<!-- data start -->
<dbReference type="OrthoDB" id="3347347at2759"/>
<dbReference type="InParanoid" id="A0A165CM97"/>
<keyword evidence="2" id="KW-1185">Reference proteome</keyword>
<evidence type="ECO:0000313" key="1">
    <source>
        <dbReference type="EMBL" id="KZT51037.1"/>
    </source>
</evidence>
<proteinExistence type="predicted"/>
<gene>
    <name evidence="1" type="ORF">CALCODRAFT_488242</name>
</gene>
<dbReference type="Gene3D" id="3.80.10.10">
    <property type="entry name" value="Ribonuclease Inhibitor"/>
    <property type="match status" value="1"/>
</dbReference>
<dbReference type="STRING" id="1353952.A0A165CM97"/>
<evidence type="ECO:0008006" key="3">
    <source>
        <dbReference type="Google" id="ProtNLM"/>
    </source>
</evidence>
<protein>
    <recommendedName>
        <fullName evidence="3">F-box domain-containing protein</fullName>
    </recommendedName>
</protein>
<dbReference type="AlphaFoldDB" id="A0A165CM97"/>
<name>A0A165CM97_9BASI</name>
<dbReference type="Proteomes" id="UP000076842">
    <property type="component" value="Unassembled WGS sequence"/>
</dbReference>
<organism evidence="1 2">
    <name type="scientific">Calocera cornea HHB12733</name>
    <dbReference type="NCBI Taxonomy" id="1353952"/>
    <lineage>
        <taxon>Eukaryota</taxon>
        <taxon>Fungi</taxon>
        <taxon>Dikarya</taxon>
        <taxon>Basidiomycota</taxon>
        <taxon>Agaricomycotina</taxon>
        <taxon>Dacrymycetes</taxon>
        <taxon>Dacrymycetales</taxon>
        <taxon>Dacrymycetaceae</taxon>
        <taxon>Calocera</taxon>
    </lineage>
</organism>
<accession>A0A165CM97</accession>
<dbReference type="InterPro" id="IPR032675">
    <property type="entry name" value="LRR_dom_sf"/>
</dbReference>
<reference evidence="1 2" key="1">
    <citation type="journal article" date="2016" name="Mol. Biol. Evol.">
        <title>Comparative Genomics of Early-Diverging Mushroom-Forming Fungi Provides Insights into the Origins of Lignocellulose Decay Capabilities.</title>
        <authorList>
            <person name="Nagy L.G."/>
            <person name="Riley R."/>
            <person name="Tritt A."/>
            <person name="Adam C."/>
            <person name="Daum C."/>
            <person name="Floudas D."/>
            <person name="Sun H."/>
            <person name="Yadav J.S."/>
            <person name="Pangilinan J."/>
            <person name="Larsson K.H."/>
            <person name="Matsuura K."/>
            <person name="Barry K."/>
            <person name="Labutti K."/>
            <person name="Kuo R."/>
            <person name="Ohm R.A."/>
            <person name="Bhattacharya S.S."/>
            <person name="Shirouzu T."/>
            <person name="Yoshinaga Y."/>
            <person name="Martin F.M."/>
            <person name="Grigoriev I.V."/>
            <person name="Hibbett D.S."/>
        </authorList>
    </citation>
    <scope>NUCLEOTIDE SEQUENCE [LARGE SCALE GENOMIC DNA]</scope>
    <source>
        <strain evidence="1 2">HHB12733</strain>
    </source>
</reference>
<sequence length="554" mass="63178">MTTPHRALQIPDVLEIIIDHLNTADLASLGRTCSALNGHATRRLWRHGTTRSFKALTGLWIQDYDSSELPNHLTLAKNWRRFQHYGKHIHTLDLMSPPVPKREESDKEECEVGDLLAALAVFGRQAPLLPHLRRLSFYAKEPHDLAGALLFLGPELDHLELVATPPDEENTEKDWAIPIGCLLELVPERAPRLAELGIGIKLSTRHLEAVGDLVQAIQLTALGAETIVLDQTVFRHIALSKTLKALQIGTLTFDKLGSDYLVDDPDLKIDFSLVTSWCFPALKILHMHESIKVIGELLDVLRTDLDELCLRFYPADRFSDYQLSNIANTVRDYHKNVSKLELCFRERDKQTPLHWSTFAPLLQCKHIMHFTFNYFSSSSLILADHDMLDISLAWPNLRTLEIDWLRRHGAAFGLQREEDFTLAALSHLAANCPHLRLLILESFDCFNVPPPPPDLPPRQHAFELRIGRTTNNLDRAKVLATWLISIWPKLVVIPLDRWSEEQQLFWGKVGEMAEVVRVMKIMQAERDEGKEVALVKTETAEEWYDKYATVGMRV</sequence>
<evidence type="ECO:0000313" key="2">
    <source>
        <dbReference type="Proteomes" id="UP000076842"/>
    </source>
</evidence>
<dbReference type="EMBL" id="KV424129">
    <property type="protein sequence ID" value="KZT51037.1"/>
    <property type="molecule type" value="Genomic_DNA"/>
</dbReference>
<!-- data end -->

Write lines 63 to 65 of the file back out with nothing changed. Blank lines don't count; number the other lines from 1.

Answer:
            <person name="Yadav J.S."/>
            <person name="Pangilinan J."/>
            <person name="Larsson K.H."/>